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Quest for the Sailboat Cupholder

Although molded-in cupholders are common on fishing boats and even fishing coolers have molded in cupholders, very few monohull sailboats include cupholders molded into the deck, for the obvious reasons that they heel. In effect, most sailboat owners are only a little better off than Model T owners in the 1920s who had to order their cup holders through the Sears Catalog.

The Big Chill: Preparing to Sail Through Winter

For the first year since escaping New England to take the helm of Practical Sailor in 2005, I’ll be experiencing a true autumn, this time...

Adventures in Onboard Coffee-making

As far as I can tell, no one yet has designed the ideal way to make a cup of coffee underway aboard a sailboat. With the hopes of sparing other coffee lovers years of frustration, or possible injury, I'm sharing my experience with the several methods we've tried.

Refinishing Your Boat’s Non-skid Deck

Although you can allow your varnish and hull paint to fade, crack, or peel with no more penalty than the disdain of those who mistake shine for soul, you don't want to let your non-skid deck paint lose its grip. Even the most soulful boat evokes a sense of pity if its owner is lying flat on their back asking for help.

Connecting Very Small Wires on Boats

If new LED lights or marine electronics are your horizon, you'll soon find yourself tangling with tiny wire connections that seem so fragile it's hard to imagine any crimp or connector providing the reliability we need in marine systems. Although it's fairly easy to create a reliable crimp or connection between size AWG 12 wires used to power many 12-volt accessories, once the wire sizes start creeping down into AWG 22 size commonly used in data cables and LED lights, creating robust connections requires some specialized tools and techniques.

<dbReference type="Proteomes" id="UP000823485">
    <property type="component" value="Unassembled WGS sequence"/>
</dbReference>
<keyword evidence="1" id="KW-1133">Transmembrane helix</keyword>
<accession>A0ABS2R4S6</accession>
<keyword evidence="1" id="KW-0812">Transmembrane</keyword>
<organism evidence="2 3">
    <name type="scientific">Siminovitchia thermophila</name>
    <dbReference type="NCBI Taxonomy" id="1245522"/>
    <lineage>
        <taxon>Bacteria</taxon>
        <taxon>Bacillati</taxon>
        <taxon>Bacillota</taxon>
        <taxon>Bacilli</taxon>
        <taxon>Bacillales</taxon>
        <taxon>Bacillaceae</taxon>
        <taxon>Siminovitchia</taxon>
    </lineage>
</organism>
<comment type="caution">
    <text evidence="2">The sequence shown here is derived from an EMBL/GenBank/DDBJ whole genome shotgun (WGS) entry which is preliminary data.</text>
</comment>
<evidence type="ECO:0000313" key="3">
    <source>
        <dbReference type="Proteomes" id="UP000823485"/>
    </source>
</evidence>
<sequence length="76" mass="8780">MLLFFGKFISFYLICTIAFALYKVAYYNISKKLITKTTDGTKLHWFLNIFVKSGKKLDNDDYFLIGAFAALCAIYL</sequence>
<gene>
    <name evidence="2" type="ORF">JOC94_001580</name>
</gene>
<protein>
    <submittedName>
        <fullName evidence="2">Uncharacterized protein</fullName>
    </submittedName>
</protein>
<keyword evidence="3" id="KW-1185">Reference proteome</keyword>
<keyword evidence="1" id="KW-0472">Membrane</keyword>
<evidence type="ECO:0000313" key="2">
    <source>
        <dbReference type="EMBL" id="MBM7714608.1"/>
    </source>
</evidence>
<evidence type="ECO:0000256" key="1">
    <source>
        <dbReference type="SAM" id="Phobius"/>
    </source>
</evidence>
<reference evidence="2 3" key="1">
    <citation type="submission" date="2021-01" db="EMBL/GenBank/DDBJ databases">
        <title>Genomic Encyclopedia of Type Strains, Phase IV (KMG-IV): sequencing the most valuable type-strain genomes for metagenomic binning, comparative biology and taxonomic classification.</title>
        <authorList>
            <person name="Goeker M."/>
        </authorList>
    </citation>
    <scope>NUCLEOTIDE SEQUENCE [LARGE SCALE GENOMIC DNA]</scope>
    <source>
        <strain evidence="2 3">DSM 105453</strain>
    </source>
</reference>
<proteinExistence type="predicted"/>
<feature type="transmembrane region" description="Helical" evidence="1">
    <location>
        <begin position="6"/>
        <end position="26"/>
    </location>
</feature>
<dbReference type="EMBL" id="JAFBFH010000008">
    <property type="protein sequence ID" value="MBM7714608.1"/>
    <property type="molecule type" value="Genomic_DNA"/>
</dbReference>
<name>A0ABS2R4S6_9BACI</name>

Building a Better Boat Fender

My main problem with boat fenders is that they appear to violate the cardinal rule of cruising: any object you bring aboard should serve at least two purposes (the way your crewmate's favorite yellow shirt makes a great Q flag). A fender, however, does only one job-cushion the blow between the hull and something hard-and then it swallows up valuable lazarette or anchor locker space when that one job is not required.

Engine Spares for the Cruising Sailor

Cruising sailors rely on their engines a lot more than they like to admit. Although the internet has helped close the gap between parts suppliers and cruising sailors in far corners of the earth, the long-term cruiser still has to carefully consider which spare parts and supplies he needs to carry with him. …

Improving Roller Furling Efficiency

One of the easiest ways to improve the furling efficiency of all types of furlers is tackle the line-lead challenge. It starts with the angle that line leads on and off the drum, progresses into a sweeping arc as the line makes its way to the cockpit and ends with another change in direction that leads the line to the hands of a crew member or a winch drum.

Defeating Bacteria in Your Diesel Fuel

The crud that is clogging my filters are microrganisms, primitive creatures that live in water and feed on oil, informally called “HUM-bugs.” The HUM stands for Hydrocarbon Utilizing Microorganisms. There are many kinds of HUM-bugs—bacteria and fungus (mold, yeast, algae, etc.). Some need oxygen, some don't. Many are airborne. Some thrive best in freshwater, some in salt. They all create thick slime, which helps them stick to surfaces and protect themselves from attack. It's unlikely that you can buy diesel fuel without getting some.

Diesel Fuel Polishing Systems

If you plan on doing some long-term cruising on a boat with on an auxiliary diesel, and expect to be picking up fuel in out of the way places, or if the boat has a history of clogged filters, then it might worth the time and expense to install a fuel polishing system.